“Micro, Small and Medium Enterprises in the country provide about 95% of the workforce and produce more than 50% of the Nation’s GDP. It is therefore necessary to ignite processes in the digital ecosystem with the use of technology.” Innovations don’t happen in isolation, you need to connect with what others are doing in other parts of the world and apply them domestically to create wealth for the Nation and the continent at large”, Abdullahi noted.
The DG said that Agriculture, which is one of the major sources of income in Namibia is one of the areas the Agency identified in which technology can be used as a game changer. He stated that the National Adopted Village for Smart Agriculture, (NAVSA) which is one of the initiatives of the Agency can help Namibia boost her productivity in Agriculture. “This is an area we can explore partnership where we can get some startups who can develop solutions for you and on our part, also learn how you manage your agricultural business.”
“NITDA has a yearly flagship programme called ‘e-Nigeria’, an international conference and exhibition programme where local start-ups are invited to showcase their products, and this year’s programme would be tagged ‘Digital Nigeria’ because of the evolution from electronic to digital system.”
“We are having a one-week Digital Nigeria International Conference and we are extending the invitation to you. You can bring people from Namibia to the conference to have a glimpse of our ecosystem where you will meet some of our startups, share ideas, challenges and see how we can use technology to grow our economy as a continent”, Abdullahi concluded.
His Excellency, Mr Geiseh in his earlier remark said that Namibia and Nigeria are both African countries who have been long standing friends since Namibia’s independence.
He disclosed that Namibia has a population of about 2.4 million and almost one-third of her population are internet users according to statistics as of 2018.
He mentioned that the country is committed to providing necessary opportunities for the youth to be exposed to concepts and technologies that will dominate their lives in the near future.
“In Namibia, we recognise the role of the youths in the development of the country in the future prosperity of the Nation which has prompted our visit today to basically know how your agency has advanced in the areas of ICT so we can identify common challenges and proffer solutions in areas where both countries can work together”, the High Commissioner disclosed.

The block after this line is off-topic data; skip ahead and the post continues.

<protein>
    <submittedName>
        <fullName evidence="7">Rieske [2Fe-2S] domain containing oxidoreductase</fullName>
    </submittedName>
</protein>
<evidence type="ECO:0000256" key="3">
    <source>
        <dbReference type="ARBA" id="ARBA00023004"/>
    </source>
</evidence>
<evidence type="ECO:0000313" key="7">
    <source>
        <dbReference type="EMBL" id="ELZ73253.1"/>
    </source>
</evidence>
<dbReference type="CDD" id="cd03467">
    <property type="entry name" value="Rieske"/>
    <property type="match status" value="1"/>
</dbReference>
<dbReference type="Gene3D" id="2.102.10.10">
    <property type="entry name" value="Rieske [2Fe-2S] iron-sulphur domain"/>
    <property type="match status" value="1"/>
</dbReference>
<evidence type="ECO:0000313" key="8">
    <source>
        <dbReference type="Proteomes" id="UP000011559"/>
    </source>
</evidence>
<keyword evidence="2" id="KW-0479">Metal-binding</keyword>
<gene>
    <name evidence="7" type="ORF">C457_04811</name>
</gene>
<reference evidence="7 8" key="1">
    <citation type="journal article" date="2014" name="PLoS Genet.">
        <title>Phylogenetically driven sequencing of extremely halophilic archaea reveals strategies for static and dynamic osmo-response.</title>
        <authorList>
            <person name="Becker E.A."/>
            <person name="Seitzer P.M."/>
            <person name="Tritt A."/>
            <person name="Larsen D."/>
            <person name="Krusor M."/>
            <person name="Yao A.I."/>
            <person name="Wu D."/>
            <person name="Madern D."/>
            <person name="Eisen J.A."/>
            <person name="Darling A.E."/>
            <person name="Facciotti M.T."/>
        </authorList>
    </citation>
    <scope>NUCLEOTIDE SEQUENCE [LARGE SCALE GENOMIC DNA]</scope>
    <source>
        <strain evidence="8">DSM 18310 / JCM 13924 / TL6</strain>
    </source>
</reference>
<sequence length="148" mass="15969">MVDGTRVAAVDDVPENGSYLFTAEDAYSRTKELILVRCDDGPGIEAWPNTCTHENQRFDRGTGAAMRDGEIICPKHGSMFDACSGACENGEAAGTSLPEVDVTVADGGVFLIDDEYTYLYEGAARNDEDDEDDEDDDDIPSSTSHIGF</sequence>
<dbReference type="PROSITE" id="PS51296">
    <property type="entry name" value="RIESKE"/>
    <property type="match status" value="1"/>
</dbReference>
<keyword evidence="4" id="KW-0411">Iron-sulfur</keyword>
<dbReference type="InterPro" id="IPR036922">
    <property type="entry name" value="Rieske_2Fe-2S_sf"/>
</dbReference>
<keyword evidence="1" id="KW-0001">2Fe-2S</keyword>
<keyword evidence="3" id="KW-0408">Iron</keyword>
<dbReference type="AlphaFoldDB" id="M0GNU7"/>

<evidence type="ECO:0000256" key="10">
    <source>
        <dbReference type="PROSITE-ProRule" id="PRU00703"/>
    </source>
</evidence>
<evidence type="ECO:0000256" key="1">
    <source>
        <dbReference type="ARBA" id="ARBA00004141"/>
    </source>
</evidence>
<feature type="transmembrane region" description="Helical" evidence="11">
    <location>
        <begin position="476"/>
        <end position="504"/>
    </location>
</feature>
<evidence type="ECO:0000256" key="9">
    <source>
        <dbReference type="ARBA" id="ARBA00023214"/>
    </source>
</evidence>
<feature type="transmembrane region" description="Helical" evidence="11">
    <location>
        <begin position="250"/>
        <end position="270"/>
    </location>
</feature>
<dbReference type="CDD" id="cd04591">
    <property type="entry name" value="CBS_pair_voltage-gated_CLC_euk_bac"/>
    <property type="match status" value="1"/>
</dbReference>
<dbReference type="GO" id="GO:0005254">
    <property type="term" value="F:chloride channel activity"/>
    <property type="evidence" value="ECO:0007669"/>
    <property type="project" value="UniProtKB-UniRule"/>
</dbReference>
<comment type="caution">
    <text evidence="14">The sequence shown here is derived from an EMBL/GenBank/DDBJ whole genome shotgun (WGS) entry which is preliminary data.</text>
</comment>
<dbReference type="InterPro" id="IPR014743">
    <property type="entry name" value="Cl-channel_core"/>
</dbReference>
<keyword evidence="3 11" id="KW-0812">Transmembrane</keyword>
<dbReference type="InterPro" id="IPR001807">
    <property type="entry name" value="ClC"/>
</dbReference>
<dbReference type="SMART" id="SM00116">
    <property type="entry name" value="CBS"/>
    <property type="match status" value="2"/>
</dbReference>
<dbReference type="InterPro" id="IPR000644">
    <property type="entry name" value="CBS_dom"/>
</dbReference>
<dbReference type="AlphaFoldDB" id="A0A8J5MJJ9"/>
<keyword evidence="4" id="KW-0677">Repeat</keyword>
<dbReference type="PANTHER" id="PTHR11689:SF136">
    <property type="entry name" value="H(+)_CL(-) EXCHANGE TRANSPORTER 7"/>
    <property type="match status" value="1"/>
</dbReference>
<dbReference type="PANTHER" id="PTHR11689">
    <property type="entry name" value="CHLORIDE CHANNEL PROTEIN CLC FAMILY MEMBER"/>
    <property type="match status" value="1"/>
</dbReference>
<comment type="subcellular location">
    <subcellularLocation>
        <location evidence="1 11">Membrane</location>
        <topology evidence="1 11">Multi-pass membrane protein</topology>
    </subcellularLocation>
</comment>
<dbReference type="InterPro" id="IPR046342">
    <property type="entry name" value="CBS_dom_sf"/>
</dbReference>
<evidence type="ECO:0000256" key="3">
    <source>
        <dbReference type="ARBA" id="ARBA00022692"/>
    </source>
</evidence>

CNN’s Connecting Africa Explores Business Leadership Across the Continent
In the latest episode of Connecting Africa, CNN International’s Eleni Giokos looks at business leadership in Africa, meeting leaders from across the continent.
Giokos presents the show from the site of Expo 2020 in Dubai, where Africa will be very much in the spotlight. From October, every African nation will showcase their innovations and culture in designated country pavilions, for the first time in 170 years of World Expos. While the site is still under construction, Giokos visits the Ghanaian, Egyptian, and Nigerian pavilions, using them as a backdrop as she profiles some of the continent’s most innovative leaders.
In South Africa, Giokos meets Fleetwood Grobler, the CEO of Sasol. Formed in 1950, Sasol describes itself as an integrated energy and chemical company and Grobler talks about their market reach, “We have quite a market presence in Africa, which we are growing. I’m remiss not to mention all the neighbouring countries in South Africa. So Botswana, Namibia, Lesotho, Mozambique, the SADC countries, Zimbabwe, Malawi, Zambia, they are all within reach by road, and we supply many, many products through that logistics systems into those countries as well, going broader than only the industrial solvents and polymers.”
Sasol has constantly transformed and innovated to keep up with market trends. Grobler speaks about how the company is adapting to be more sustainable, “We’ve sharpened our focus on sustainability, and climate change is a cornerstone of our strategy because we know it is an item that we can’t wish away. We have to address it head on. And that is the crux of the matter. And so, we are preparing ourselves to travel a pathway where we can have significant steps in our decarbonisation of our processes in terms of using different feedstocks and eventually through renewables.”
Grobler has been the CEO of Sasol since 2019. He describes his plan for the future of the company, “If we can use technologies and renewables and sources of carbon that’s sustainable, those would be the long-term areas that we should focus on to unlock value in Africa.”
Next, Giokos takes a look at the oil industry in Ghana. One of the key companies in the country’s burgeoning energy sector is the Springfield Group, the first Ghanaian owned company to produce oil in the country. CEO Kevin Okyere speaks about the importance of the company’s Ghanaian roots, “The most important thing about Springfield is us being Ghanaian and one would ask why? And I said because it gives hope. It gives hope that a Ghanaian, a black African, can dream big, and achieve that dream. It gives hope that we too can do it and do it better.”
Okyere is passionate about his company and his country, “Ghana is actually the gateway to Africa. Ghana is open for business and Ghana is welcoming Africans and foreign companies to come in and invest in Ghana. So, Ghana has so much potential, so much potential on tap, which gives room for Ghanaians and Africans and multinationals.”
The programme then visits a farm owned by the Egyptian Growers Organisation. Created in 2015, the company says it is the country’s first cooperative venture for farming and exporting produce. Managing partner Hussein Marei explains the idea, “The idea behind the cooperative venture is that, for the longest time now, exporting fresh fruits and vegetables from Egypt has largely been an individual effort. Individual farms, individual companies. But lately, given the world that we live in and the various obstacles that we face, we found that the road forward requires cooperation. Cooperation between farmers, cooperation between companies, cooperation between people are involved in the whole supply chain from farm to table.”